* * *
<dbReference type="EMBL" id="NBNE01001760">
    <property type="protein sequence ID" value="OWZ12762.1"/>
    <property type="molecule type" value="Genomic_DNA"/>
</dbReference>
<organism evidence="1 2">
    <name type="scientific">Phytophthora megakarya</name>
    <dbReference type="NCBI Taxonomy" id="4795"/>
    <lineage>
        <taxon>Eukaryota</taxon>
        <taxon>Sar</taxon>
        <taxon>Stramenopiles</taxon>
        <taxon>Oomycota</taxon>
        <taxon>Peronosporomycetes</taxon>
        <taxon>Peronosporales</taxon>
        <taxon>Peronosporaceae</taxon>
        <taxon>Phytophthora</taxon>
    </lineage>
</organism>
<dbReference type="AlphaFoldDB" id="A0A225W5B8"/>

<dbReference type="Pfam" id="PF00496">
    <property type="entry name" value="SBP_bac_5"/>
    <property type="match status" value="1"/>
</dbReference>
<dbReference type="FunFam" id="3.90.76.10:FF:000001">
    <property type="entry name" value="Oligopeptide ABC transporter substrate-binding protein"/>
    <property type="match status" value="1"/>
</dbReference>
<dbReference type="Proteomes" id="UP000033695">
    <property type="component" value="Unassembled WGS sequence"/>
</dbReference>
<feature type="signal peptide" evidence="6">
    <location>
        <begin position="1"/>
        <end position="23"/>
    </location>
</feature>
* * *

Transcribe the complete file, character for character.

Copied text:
<dbReference type="EMBL" id="NBNE01001760">
    <property type="protein sequence ID" value="OWZ12762.1"/>
    <property type="molecule type" value="Genomic_DNA"/>
</dbReference>
<organism evidence="1 2">
    <name type="scientific">Phytophthora megakarya</name>
    <dbReference type="NCBI Taxonomy" id="4795"/>
    <lineage>
        <taxon>Eukaryota</taxon>
        <taxon>Sar</taxon>
        <taxon>Stramenopiles</taxon>
        <taxon>Oomycota</taxon>
        <taxon>Peronosporomycetes</taxon>
        <taxon>Peronosporales</taxon>
        <taxon>Peronosporaceae</taxon>
        <taxon>Phytophthora</taxon>
    </lineage>
</organism>
<dbReference type="AlphaFoldDB" id="A0A225W5B8"/>

<dbReference type="Pfam" id="PF00496">
    <property type="entry name" value="SBP_bac_5"/>
    <property type="match status" value="1"/>
</dbReference>
<dbReference type="FunFam" id="3.90.76.10:FF:000001">
    <property type="entry name" value="Oligopeptide ABC transporter substrate-binding protein"/>
    <property type="match status" value="1"/>
</dbReference>
<dbReference type="Proteomes" id="UP000033695">
    <property type="component" value="Unassembled WGS sequence"/>
</dbReference>
<feature type="signal peptide" evidence="6">
    <location>
        <begin position="1"/>
        <end position="23"/>
    </location>
</feature>